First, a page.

When is it too hot to work outside? How can you beat the heat

Army veteran Sean Carfe owns an A Leg Up pressure washer and shares his tips for fighting the heat when you’re working outside.

ST. JONES COUNTY, Florida — It’s hot outside. When temperatures soared into the 100s in Jacksonville on Friday, it looked like a great day to stay home and enjoy air conditioning.

But what if you can’t do your job indoors?

First Coast News spoke with the owner of a local all-outdoor pressure washer for some tips on how to beat the heat when the thermostat is on the hover.

“In this heat, if you’re not used to it, it can be unbearable,” said Sean Karf, owner of the A Leg Up pressure washer.

On Friday, an excessive heat warning was issued for the entire First Coast.

“Yeah, I got it…one my phone this morning,” joked Karf, who also felt the heat in real life while working in the sun during the day. “Every move you make makes you feel like you’re in an oven and feel like you’re out of breath.”

When it comes to fighting the heat, Karf says yes, hydration is great, but if you only start drinking water when you’re thirsty, it’s already too late.

“You have to drink water before you wake up, which means drinking water and electrolytes at night so you’re ready before you even get out here,” Karf said.

Karf learned his tactical approach from six years of service with the 82nd Airborne Division. He also lost his leg there after stepping on an IEP in Afghanistan in 2012, so he overcame a lot more than the heat.

“When I was at Walter Reed, I saw guys who lost all four limbs, and so I am very happy that I can put on this prosthesis and get to work,” Karf said.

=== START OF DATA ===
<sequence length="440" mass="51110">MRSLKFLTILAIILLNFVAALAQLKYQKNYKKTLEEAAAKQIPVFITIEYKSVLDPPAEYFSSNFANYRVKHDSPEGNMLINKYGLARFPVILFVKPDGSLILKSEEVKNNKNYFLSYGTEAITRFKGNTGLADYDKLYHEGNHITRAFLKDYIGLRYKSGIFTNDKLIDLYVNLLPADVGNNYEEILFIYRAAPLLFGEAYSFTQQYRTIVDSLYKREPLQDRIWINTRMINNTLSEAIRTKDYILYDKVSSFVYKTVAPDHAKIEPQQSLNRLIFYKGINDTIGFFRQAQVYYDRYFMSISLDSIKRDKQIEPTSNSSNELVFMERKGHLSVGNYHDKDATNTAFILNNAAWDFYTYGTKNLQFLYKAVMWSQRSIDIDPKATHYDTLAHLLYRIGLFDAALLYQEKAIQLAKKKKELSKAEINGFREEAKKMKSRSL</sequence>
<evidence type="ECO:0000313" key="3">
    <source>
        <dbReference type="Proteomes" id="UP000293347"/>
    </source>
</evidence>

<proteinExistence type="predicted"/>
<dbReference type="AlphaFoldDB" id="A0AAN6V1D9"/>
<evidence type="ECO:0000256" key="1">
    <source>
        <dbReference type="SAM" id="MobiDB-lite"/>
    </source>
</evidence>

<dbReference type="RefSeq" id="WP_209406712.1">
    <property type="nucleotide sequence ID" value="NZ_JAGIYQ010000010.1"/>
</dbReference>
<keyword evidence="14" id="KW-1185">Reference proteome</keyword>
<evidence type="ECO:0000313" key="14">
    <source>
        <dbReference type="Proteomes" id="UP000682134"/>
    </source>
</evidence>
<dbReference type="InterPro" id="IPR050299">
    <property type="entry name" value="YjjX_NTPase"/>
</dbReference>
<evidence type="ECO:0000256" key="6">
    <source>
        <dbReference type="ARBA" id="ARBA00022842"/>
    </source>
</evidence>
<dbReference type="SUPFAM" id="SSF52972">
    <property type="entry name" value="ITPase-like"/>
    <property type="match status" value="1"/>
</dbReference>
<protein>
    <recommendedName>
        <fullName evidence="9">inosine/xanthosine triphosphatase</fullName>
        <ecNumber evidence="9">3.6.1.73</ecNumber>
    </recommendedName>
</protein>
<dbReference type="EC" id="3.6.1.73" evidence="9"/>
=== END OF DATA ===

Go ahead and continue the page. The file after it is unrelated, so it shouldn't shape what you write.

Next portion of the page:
And while he’s at work, the proud combat veteran and Purple Heart winner makes sure he and his team are ready with plenty of cold drinks and even the clothes they wear.

“That’s why we have long sleeves,” Karf said. “To protect our hands from the sun.”

It also doesn’t hurt to get a quick helping of water from a colleague.

“Of course you don’t realize how hot it is until you feel that cold water,” said Karf, who also recommends wearing a hat and taking shade breaks if possible.

More information on the A Leg Up pressure washer can be found on their website.

Many people in our area have jobs that require them to be outside regardless of the weather. In Duval County, 21% of workers work outdoors, which is approximately 90,000 people. Approximately 32% of Putnam County’s workforce is outside the country, which is approximately 8,000 people. 23% of Clay County’s workforce is out of state, which is about 21,000 people.

Jacksonville’s chief resiliency officer says that historically, about three days a year in Duval County are considered dangerous for outdoor work. The city’s CRO says that by 2050, that number could rise to almost 30 dangerous days a year due to global warming.

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